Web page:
2013 Ford Flex Limited AWD EcoBoost
2013 Ford Flex Limited AWD EcoBoost. Click image to enlarge
First Drive: 2010 Ford Flex EcoBoost

Test Drive: 2009 Ford Flex Limited AWD

Manufacturer’s web site
Ford Motor Company of Canada

Review and photos by Chris Chase

Photo Gallery:
2013 Ford Flex

When we think of a car we usually associate it with its maker – Chevrolet, Honda, and so on – but there are certain individual cars that have developed brand identities of their own. Obvious examples include the Corvette and Mustang, cars so iconic that they have become known apart from the companies that build them.

You could make a case for the Ford Flex achieving a similar “brand-apart” status. Crossovers aren’t universally adored in the same way as sports cars are, but the Flex could get there on the merit of its standout looks – boxy lines that are distinctive in a group of competitors that tend toward the shapeless blob end of the automotive design spectrum.

It could be the Flex’s conspicuousness that influenced Ford’s 2013 styling refresh for its biggest crossover. The changes aren’t extraordinary, but if the decision to remove its blue oval logo from the front end and replace with it with the letters F-L-E-X stretched across the leading edge of the hood isn’t recognition of this car’s having achieved notoriety, I don’t know what is.

2013 Ford Flex Limited AWD EcoBoost
2013 Ford Flex Limited AWD EcoBoost
2013 Ford Flex Limited AWD EcoBoost
2013 Ford Flex Limited AWD EcoBoost. Click image to enlarge

Also new for 2013, stylistically, is the brushed metal-look bar running the width of the grille, and redesigned head- and taillights. For the record, the only blue oval badge with any prominence of place is the one on the tailgate. Note that this “new” look isn’t that far off from what you got in a Flex Limited in previous model years. It’s part of what you do, if you are an auto manufacturer with a vehicle entering its fourth model year: make standard something that you used to have to pay extra for.

Not much changes where the Flex’s running gear is concerned. As before, there’s a choice of two 3.5 L V6 engines, making 285 hp/255 lb-ft of torque in SE and SEL models, and a turbocharged (EcoBoost) version good for 355 hp/350 lb-ft that’s an option in the Limited trim. The SE is front-wheel drive only; the SEL can be had that way or with all-wheel drive, and the Limited is only sold as an all-wheeler. The sole transmission is a six-speed automatic with a manual shift function.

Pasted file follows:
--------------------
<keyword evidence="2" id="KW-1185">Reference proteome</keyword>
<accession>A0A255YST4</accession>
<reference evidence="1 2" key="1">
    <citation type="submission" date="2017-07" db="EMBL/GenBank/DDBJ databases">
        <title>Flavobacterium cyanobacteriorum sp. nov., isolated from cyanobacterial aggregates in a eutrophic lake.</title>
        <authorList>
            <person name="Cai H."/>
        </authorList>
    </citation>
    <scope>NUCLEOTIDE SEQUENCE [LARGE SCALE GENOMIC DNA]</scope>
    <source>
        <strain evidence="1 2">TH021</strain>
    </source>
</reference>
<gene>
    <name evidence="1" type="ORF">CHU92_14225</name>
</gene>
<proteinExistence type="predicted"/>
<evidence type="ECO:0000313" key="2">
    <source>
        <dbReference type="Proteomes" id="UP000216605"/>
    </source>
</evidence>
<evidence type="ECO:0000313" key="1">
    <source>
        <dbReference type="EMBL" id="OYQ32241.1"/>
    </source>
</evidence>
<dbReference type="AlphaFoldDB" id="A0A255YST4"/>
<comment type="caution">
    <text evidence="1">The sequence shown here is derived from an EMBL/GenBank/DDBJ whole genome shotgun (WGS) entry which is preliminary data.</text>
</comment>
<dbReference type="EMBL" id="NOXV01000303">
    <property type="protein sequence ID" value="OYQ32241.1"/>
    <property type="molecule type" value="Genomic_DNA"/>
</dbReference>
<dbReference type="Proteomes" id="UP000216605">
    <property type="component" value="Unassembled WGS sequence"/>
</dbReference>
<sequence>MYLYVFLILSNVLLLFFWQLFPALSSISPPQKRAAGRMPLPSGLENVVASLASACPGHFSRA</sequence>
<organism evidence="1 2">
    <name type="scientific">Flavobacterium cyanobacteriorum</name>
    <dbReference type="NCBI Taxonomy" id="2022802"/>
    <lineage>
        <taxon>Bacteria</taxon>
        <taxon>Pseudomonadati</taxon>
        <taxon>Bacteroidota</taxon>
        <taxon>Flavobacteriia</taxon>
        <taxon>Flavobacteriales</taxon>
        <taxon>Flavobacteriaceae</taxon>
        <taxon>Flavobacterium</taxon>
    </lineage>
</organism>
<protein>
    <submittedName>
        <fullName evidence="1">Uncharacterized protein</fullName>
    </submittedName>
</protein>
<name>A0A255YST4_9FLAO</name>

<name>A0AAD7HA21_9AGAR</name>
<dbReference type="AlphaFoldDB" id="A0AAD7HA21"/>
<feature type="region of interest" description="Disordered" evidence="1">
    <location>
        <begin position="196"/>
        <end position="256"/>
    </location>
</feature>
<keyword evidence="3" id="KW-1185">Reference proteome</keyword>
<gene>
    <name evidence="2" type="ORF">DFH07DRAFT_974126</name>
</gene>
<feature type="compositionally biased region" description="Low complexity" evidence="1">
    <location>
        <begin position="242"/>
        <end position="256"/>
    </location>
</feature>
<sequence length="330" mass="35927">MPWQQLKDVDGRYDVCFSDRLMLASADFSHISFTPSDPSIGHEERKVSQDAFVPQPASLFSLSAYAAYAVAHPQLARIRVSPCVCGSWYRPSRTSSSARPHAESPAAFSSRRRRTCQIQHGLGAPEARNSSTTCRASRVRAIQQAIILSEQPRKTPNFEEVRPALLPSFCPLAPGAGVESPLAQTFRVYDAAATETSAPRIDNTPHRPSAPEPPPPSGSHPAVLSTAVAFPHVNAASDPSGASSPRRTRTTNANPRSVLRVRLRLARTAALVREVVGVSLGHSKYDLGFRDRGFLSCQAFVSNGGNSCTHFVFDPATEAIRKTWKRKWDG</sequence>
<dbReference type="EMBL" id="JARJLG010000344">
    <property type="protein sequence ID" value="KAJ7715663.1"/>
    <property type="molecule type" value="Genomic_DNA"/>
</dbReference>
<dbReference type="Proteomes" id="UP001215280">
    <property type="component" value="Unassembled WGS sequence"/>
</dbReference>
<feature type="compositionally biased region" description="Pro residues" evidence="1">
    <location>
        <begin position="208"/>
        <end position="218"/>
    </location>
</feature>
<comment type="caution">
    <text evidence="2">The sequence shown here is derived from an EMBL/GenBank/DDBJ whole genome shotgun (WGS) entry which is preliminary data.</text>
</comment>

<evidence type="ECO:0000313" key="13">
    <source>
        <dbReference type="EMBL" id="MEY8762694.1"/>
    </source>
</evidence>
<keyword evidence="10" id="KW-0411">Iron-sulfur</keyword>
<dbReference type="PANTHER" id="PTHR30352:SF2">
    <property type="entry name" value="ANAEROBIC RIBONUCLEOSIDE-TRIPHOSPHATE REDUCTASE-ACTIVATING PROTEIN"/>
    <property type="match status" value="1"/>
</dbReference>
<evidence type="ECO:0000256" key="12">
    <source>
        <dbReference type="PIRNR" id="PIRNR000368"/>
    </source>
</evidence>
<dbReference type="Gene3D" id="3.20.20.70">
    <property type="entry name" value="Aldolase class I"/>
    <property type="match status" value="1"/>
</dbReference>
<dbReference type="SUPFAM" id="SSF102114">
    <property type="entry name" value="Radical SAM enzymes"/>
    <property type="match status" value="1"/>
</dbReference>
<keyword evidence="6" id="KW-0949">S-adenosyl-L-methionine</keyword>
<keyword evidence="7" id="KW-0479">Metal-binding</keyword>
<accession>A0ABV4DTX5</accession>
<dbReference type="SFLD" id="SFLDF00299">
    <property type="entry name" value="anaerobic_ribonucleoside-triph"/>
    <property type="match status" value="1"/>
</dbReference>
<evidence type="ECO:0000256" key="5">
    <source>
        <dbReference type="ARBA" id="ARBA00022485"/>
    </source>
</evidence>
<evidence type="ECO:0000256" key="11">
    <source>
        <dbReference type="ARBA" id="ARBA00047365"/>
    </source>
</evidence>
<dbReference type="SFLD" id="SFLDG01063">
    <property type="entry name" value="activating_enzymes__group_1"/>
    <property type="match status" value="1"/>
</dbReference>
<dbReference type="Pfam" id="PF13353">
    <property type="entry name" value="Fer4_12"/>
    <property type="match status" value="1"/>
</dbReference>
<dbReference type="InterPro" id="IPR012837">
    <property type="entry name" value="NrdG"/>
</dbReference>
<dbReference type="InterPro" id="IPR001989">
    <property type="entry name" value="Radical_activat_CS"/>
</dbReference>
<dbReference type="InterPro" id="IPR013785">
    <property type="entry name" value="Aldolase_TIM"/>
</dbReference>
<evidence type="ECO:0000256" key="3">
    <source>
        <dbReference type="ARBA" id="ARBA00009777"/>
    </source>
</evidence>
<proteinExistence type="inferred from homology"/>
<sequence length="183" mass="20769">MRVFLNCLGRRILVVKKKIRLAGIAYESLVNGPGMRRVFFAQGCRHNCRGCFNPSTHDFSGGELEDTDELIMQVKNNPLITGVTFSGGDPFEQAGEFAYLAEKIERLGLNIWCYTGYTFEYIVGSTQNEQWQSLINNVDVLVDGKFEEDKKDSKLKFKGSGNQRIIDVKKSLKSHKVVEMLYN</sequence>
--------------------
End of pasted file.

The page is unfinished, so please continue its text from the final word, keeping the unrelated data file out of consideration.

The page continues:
Ford sells the Flex SE for $30,499, but naturally it’s not hard to drive that number up with the addition of options. My tester was a Limited AWD EcoBoost model with what seemed like every conceivable extra: heated second row seats, second-row console with refrigerator, power-folding third-row seat, Titanium Appearance Package (black 20-inch wheels, black roof and mirror caps, brushed metal exterior trim, grey seat inserts and leather-wrapped steering wheel). The Limited is a $48,299 proposition with the turbocharged engine, but that motor can only be had along with one of a pair of packages; in the case of my tester, this was a $6,800 option group that included cooled front seats, paddle shifters, power-adjustable steering column, power-folding third row, active park assist and adaptive cruise control. All of those goodies boosted the bottom line to nearly $55,000. Ouch.

Mitigating that financial discomfort is the fact that the Flex is a lovely vehicle to drive. The front seats are huge – especially in width – but are also surprisingly supportive and very comfortable. The updated interior looks good (even if it’s a step back in terms of user-friendliness; more on that in a moment) and the restyled exterior presents an upscale look that makes base models look more expensive.

This year, the Flex is blessed(?) with Ford’s touch-sensitive centre stack controls for the climate and entertainment systems, and also gets the revised MyFord Touch system.

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